Have you received a notice from the Internal Revenue Service (IRS) stating that you’re being audited? You’re not alone. Many California taxpayers go through the IRS audit process at some point.
The first thing to understand is how the IRS selects individuals or businesses for audits. They are both random and selective. Often times, the computer system will choose your name for a random audit. But most of the time, the IRS selects tax returns to audit because there’s an anomaly, mistake or something out of the ordinary about the return.
If you are being audited, you will receive a notice by mail on official IRS letterhead. You will never receive a call from the IRS. If you do, know that it’s a scam. The letter will tell you which tax return year is being audited and whether you will be audited by mail, through an in-person interview. The in-person interview can be an office interview, which takes place at a local IRS field office. Or it can be a field audit, which means it takes place in your home or business. Generally, the field audit is the most extensive, while the mail/paper audit is the most common.
Whether you’re receiving a mail or in-person audit, here are the steps you should take if you’re faced with an IRS audit.
1. Get organized and gather documents. In the letter you receive, the IRS will tell you what documents it’s requesting. But it’s a good idea to gather the following and have them ready: copies of past tax returns, mortgage statements, receipts, retirement and brokerage account statements, pay stubs, W-2s, 1099s.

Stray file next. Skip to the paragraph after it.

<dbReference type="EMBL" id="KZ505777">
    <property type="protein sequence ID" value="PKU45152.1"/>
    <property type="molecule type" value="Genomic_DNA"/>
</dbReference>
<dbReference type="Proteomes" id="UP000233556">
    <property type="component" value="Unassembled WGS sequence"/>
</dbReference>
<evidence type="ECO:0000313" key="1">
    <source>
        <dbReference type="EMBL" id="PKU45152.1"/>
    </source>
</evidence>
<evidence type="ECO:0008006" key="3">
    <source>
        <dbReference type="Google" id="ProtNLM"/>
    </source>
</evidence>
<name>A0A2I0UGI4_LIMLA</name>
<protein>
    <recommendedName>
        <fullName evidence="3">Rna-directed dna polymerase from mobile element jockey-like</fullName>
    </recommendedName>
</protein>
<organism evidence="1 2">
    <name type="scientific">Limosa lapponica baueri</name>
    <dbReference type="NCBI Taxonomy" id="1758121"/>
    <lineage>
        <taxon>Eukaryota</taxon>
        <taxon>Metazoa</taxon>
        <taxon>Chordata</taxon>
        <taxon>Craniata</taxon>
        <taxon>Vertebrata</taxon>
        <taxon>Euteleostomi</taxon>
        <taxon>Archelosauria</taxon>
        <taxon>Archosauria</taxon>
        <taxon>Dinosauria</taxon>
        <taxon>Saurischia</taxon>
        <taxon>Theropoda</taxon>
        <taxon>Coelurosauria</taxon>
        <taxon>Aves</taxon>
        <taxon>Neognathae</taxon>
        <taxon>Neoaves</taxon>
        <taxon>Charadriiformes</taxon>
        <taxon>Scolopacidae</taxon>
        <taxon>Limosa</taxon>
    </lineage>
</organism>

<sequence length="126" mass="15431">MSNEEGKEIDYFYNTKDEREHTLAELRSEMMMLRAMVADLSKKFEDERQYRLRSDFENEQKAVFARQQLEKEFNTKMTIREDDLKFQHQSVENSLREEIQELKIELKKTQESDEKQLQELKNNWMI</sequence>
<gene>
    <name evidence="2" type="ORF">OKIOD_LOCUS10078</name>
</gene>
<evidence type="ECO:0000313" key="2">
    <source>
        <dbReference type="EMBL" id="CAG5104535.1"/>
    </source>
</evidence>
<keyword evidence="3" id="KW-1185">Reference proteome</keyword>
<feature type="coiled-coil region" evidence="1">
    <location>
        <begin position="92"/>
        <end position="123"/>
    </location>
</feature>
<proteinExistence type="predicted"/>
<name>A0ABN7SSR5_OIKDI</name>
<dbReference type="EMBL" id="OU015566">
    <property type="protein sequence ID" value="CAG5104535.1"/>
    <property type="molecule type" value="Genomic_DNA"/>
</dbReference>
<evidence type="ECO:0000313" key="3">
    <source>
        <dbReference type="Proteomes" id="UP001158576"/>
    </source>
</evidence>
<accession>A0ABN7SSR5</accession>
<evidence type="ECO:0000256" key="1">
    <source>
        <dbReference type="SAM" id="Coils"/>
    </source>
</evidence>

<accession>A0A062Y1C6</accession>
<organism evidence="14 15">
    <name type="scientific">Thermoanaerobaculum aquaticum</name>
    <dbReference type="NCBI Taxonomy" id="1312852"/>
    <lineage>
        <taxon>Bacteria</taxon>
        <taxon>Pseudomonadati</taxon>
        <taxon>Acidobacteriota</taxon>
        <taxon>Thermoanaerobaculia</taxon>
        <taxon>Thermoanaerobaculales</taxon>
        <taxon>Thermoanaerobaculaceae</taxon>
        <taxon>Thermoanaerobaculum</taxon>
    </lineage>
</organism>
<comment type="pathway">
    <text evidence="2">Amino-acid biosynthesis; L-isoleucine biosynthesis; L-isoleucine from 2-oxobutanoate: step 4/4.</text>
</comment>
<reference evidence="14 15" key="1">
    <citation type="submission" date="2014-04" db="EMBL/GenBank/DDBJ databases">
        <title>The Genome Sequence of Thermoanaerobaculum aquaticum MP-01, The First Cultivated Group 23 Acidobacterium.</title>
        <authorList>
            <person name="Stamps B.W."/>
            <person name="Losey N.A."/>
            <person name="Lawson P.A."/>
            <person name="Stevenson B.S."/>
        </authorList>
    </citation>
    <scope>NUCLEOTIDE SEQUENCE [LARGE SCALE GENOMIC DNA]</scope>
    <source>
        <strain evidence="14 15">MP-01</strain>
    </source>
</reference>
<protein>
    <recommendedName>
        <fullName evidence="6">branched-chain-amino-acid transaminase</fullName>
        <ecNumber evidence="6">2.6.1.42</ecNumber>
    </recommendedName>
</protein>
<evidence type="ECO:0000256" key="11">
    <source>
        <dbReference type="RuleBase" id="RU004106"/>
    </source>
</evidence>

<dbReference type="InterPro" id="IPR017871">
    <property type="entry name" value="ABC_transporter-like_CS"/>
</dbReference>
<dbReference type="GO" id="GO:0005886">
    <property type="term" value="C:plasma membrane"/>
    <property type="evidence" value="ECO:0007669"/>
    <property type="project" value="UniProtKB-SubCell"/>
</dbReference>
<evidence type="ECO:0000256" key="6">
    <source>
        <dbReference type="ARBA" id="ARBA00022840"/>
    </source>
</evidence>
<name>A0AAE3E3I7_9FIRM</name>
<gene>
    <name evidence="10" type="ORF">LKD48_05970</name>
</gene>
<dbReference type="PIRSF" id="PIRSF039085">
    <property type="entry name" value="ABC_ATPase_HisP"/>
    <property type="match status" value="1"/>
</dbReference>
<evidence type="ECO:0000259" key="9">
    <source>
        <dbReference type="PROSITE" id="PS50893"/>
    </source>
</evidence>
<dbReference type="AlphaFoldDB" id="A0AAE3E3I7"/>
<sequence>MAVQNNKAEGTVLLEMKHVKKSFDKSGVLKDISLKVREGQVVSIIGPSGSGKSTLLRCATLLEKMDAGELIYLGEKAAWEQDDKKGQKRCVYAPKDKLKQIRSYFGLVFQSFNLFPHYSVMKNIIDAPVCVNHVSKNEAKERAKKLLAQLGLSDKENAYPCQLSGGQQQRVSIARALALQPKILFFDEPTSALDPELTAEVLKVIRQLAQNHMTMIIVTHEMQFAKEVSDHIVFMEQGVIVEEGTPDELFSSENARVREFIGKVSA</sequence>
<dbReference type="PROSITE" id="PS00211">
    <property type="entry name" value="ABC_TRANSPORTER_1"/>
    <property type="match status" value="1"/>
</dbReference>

2. Make copies and keep originals. Never give the IRS (or anyone for that matter) original copies of your tax materials. Always make copies and keep the originals with yourself.
3. Respond to the audit in a timely manner. While the idea of facing an audit is scary and you may have an inclination to avoid it, it’s best to respond to the IRS in a timely manner. Procrastinating can only make your situation worse and it may result in more penalties owed.
4. Talk to a professional. Do not try to take on an IRS audit by yourself. Talk to a tax professional or experienced tax attorney. These individuals are skilled in dealing with the IRS and can help you chart the best course of action for your audit situation.
5. Do not give the IRS more information than needed. You may be inclined to be helpful and volunteer information to the IRS. I urge you not to do that. The best thing to do is answer their questions succinctly and to the point. Do not give them any more than what they’re asking. You may want to be helpful, but remember, the IRS is not interested in helping you; they are auditing you because they believe they are owed back taxes or penalties from you.
6. Appeal if you do not like the result. Once the audit is finalized, you have the right to an appeal if you are not satisfied with the result. Additionally, if you do end up owing the IRS back taxes and penalties as a result of the audit, you can always apply for a payment plan.
Being audited by the IRS is a nerve-racking prospect. Do not try to navigate an IRS audit on your own. Talk to an experienced attorney or tax professional who will help remedy the situation so that you, the taxpayer or business owner, is protected and receives the best possible outcome.
Allison Soares is a partner and tax attorney at Vanst Law. It doesn’t matter the issue: audits, collections, appeals, international disclosures, grumpy people— Allison enjoys fixing problems. In addition to her legal work, she has worked in accounting and utilizes that knowledge to her advantage while handling cases involving EDD audits.
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